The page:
Kellie once called me a “relationship blogger“. Behind closed doors, I vehemently denied this because I strongly believe that I can not and will never understand women enough to understand relationships. I’m still trying to figure out men – and I’m one of them so that should tell you something.
So it was that about a week ago, I was speaking to my close consigliere as she pondered a question I had heard one too many times escape the lips of an innocent woman.
“Why did he leave me?”
Men have this obnoxious tendency – and excuse my French in advance – of fucking up a good thing. In this particular instance, a man she had opened up to emotionally, who had reciprocated the same; a man who held her hand as she drew up blueprints for the future they would undoubtedly build together stopped holding her hand and all but vanished when it came time for construction.
So now a heartbroken lady tries to understand why a man would do something that can’t possibly be justified. She asks all the all-too familiar questions: Why would he hurt her? Does he not care? Was this all a lie? She tries to find answers.
And that’s really the wrong way to go about it.
Dear reader, read this sentence carefully: Man can never understand women just as woman shouldn’t try to understand men.
Think of it this way: men are 2-dimensional and women are 3-d. When a man looks at a woman, he sees the 2 dimensions he immediately relates to; the ‘face value’ of the lady. He can’t possibly fathom that extra depth – that extra dimension – because to him it does not exist. He should therefore never try to wrap his head around the glorious mysteries that be the lady but accept her for who she is.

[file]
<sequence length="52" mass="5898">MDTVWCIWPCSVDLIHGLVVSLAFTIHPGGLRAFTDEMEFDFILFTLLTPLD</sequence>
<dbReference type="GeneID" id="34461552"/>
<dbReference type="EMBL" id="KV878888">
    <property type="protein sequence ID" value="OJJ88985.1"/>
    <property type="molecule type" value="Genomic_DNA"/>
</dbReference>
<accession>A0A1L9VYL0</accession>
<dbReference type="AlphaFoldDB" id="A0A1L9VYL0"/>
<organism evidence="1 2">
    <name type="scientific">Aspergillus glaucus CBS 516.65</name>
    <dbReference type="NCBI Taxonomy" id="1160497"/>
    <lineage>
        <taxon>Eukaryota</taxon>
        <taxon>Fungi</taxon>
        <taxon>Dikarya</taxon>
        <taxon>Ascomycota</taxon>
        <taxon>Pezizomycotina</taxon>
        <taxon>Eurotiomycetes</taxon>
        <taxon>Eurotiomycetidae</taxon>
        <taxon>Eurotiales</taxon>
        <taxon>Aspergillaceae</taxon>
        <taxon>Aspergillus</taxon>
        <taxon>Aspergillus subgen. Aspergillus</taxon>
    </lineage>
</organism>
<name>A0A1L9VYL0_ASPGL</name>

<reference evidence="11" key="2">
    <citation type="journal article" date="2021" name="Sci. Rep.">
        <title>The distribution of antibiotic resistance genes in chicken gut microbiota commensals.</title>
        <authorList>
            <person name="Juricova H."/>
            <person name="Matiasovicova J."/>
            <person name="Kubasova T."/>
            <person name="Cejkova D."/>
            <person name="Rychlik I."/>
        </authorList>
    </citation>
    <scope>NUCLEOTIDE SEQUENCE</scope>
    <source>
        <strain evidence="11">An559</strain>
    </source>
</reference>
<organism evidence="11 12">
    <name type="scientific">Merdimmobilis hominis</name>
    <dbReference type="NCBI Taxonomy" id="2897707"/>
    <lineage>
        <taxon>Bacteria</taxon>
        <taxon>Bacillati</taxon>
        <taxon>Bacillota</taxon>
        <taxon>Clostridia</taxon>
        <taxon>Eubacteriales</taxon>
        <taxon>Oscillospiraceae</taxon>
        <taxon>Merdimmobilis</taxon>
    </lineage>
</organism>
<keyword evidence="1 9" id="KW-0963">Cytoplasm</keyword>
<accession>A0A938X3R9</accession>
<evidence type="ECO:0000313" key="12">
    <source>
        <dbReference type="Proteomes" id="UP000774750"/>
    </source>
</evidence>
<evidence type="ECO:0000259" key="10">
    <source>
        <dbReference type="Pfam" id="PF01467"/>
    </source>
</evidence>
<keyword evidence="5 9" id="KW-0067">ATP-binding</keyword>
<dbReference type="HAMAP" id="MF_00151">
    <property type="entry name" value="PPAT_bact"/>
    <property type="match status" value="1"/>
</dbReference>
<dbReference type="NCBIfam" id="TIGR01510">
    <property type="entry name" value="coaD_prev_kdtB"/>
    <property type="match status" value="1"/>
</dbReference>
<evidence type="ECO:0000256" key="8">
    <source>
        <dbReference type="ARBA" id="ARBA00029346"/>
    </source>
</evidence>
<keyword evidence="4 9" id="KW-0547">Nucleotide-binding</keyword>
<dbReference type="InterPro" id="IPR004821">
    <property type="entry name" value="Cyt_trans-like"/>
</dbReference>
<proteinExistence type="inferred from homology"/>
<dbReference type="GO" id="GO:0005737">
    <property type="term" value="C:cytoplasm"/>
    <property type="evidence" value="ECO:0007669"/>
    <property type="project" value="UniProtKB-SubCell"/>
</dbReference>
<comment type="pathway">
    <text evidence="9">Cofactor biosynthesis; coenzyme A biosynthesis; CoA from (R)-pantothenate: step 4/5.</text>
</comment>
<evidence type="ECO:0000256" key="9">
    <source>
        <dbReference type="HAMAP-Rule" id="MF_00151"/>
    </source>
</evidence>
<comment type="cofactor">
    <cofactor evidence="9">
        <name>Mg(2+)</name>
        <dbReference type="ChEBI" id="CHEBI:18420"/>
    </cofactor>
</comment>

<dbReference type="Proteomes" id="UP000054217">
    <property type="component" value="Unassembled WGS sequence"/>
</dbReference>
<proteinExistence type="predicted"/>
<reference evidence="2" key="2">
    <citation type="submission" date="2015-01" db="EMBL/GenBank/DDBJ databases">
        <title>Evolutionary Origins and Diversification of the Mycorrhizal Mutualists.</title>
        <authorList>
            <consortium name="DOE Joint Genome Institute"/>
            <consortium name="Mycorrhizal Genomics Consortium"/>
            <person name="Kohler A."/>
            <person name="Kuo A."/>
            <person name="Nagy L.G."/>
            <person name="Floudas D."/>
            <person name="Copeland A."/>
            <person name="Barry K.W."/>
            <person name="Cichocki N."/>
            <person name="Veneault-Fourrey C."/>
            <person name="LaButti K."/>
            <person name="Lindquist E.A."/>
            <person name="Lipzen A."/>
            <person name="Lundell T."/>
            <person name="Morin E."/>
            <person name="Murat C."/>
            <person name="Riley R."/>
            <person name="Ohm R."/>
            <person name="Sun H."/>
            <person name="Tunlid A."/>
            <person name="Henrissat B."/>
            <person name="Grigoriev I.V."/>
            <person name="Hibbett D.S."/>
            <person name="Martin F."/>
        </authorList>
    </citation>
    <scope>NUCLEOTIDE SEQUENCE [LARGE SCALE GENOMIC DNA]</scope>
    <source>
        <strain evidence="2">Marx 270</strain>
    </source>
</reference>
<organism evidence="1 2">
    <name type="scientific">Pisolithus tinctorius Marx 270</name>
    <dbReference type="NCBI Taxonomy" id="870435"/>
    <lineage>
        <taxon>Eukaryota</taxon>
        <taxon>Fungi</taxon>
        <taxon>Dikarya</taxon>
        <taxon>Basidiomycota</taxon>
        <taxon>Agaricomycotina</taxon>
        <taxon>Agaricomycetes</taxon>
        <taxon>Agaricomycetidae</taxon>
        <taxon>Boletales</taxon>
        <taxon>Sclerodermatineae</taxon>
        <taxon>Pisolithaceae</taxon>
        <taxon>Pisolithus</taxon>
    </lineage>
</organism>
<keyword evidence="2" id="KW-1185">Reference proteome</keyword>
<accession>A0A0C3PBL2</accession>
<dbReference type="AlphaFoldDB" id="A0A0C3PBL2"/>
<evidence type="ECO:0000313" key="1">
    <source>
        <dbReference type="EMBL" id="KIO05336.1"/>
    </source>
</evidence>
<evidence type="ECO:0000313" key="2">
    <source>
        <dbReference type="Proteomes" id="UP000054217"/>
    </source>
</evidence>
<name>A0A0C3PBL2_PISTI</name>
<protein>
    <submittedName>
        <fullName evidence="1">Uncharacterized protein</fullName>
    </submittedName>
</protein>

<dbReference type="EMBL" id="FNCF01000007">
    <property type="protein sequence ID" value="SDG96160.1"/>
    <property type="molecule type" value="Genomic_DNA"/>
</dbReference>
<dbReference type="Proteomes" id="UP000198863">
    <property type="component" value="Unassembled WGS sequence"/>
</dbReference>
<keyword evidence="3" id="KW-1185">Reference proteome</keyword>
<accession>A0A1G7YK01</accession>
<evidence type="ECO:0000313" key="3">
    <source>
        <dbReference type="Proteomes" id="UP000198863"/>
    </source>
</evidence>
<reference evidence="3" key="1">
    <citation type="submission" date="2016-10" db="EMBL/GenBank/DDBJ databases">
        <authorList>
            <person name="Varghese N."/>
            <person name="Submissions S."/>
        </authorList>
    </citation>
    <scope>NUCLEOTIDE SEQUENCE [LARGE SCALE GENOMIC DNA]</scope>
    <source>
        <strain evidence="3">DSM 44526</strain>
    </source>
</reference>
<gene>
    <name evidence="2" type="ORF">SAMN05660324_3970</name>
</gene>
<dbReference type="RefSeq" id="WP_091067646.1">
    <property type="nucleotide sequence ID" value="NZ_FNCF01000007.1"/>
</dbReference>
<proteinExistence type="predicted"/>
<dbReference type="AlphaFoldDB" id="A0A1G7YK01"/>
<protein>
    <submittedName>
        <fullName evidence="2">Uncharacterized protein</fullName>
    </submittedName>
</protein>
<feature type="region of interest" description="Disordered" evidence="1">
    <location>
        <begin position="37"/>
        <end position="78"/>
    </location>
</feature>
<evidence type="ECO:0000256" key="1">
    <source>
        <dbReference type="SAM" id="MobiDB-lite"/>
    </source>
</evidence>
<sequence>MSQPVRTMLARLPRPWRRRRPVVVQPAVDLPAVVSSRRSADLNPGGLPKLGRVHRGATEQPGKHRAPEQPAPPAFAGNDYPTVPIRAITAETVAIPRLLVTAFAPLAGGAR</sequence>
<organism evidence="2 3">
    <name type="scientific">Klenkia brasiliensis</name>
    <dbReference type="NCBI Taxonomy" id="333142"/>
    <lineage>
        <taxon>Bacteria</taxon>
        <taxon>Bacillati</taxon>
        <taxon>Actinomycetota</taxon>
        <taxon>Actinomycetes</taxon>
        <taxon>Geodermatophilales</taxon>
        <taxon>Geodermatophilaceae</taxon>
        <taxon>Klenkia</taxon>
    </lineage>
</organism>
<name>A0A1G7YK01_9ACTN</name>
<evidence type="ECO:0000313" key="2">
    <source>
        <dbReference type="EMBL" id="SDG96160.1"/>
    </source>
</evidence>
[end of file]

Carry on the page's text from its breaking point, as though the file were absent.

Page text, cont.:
So too with the woman looking at her man. For as long as man will not have that extra dimension, women will keep looking for something that simply does not exist. Trying to understand why it isn’t there is nothing short of futile. Accept us for who we are; simple misguided, unpolished, raw.
But alas, if it were only that simple. That may be the general state of affairs, but there’s also the additional aspect of external factors: what pushes us to do what we do.
A friend once hypothesized that the root of women’s motivations was external whereas that of men was internal. i.e. Women are more likely to be influenced by their surroundings, entourage, family, work on relationship matters; whereas for men it’s really all about the voices in our heads and the feeling in our guts.
While I cannot speak for women, I do think that holds true for most guys. When the chips are down, it’s hard to convince a guy to do something he doesn’t think, believe in or feel. And weirdly enough, tapping into our instincts is something we are yet to master. So we fall slave to our irrationalities; being hung by the question marks and whipped by the fears.
What does this have to do with the man who left you?
Well, let’s put it this way: If it doesn’t make sense that he abandoned your relationship, then there probably is no sound reason other than “that’s how he felt at the time.” Whatever factors and excuses may be piled behind this justification have little or nothing to do with their ultimate outcome. There are no means to the end, just an end.
And for that, ladies, we’re sorry.
But a word of advice to ladies and gents alike. Honesty is not the best policy because people hate liars. It’s the best policy because it’s the only way to lead a life that makes sense. Be true to yourself and you’ll be surprised how seldom you cower behind your fears; be in touch with your feelings and you’ll find pain hurts a lot less; be clear on your motives and you will see that you relate to the world better; communicate and accept and – even though you may still not understand why something happened – you won’t waste your life dwelling on it.
Because life is to short to stare at someone’s back getting smaller in the horizon.